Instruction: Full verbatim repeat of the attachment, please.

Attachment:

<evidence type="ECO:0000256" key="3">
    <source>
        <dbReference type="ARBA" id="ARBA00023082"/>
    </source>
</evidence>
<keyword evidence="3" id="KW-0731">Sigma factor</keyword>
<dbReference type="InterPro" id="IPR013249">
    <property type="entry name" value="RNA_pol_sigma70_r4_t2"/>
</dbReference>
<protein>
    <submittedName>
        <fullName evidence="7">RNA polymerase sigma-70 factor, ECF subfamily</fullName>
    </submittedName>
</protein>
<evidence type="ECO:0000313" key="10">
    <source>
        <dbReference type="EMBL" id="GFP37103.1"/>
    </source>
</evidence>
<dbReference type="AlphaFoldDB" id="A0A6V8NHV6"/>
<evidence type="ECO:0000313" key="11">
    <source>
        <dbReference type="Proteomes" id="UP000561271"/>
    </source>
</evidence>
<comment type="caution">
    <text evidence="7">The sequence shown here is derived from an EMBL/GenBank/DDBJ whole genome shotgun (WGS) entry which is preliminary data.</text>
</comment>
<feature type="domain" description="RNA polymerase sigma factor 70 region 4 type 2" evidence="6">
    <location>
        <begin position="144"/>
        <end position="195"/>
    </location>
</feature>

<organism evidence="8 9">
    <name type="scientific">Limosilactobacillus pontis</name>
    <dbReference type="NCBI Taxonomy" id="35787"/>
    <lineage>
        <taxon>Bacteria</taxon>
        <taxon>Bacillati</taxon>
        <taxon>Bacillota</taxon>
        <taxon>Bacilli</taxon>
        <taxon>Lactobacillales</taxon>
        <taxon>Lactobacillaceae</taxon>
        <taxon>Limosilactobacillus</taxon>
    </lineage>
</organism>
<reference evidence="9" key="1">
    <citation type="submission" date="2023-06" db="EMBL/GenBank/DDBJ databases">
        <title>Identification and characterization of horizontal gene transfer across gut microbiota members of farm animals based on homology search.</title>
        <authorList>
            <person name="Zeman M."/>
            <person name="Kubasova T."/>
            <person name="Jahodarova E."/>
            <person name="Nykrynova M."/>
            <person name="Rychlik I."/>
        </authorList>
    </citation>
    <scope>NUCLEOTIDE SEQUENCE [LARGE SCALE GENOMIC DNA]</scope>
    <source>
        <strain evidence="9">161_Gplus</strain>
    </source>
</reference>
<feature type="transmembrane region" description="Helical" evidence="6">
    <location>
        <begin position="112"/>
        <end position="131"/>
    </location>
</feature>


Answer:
<evidence type="ECO:0000256" key="3">
    <source>
        <dbReference type="ARBA" id="ARBA00023082"/>
    </source>
</evidence>
<keyword evidence="3" id="KW-0731">Sigma factor</keyword>
<dbReference type="InterPro" id="IPR013249">
    <property type="entry name" value="RNA_pol_sigma70_r4_t2"/>
</dbReference>
<protein>
    <submittedName>
        <fullName evidence="7">RNA polymerase sigma-70 factor, ECF subfamily</fullName>
    </submittedName>
</protein>
<evidence type="ECO:0000313" key="10">
    <source>
        <dbReference type="EMBL" id="GFP37103.1"/>
    </source>
</evidence>
<dbReference type="AlphaFoldDB" id="A0A6V8NHV6"/>
<evidence type="ECO:0000313" key="11">
    <source>
        <dbReference type="Proteomes" id="UP000561271"/>
    </source>
</evidence>
<comment type="caution">
    <text evidence="7">The sequence shown here is derived from an EMBL/GenBank/DDBJ whole genome shotgun (WGS) entry which is preliminary data.</text>
</comment>
<feature type="domain" description="RNA polymerase sigma factor 70 region 4 type 2" evidence="6">
    <location>
        <begin position="144"/>
        <end position="195"/>
    </location>
</feature>

<organism evidence="8 9">
    <name type="scientific">Limosilactobacillus pontis</name>
    <dbReference type="NCBI Taxonomy" id="35787"/>
    <lineage>
        <taxon>Bacteria</taxon>
        <taxon>Bacillati</taxon>
        <taxon>Bacillota</taxon>
        <taxon>Bacilli</taxon>
        <taxon>Lactobacillales</taxon>
        <taxon>Lactobacillaceae</taxon>
        <taxon>Limosilactobacillus</taxon>
    </lineage>
</organism>
<reference evidence="9" key="1">
    <citation type="submission" date="2023-06" db="EMBL/GenBank/DDBJ databases">
        <title>Identification and characterization of horizontal gene transfer across gut microbiota members of farm animals based on homology search.</title>
        <authorList>
            <person name="Zeman M."/>
            <person name="Kubasova T."/>
            <person name="Jahodarova E."/>
            <person name="Nykrynova M."/>
            <person name="Rychlik I."/>
        </authorList>
    </citation>
    <scope>NUCLEOTIDE SEQUENCE [LARGE SCALE GENOMIC DNA]</scope>
    <source>
        <strain evidence="9">161_Gplus</strain>
    </source>
</reference>
<feature type="transmembrane region" description="Helical" evidence="6">
    <location>
        <begin position="112"/>
        <end position="131"/>
    </location>
</feature>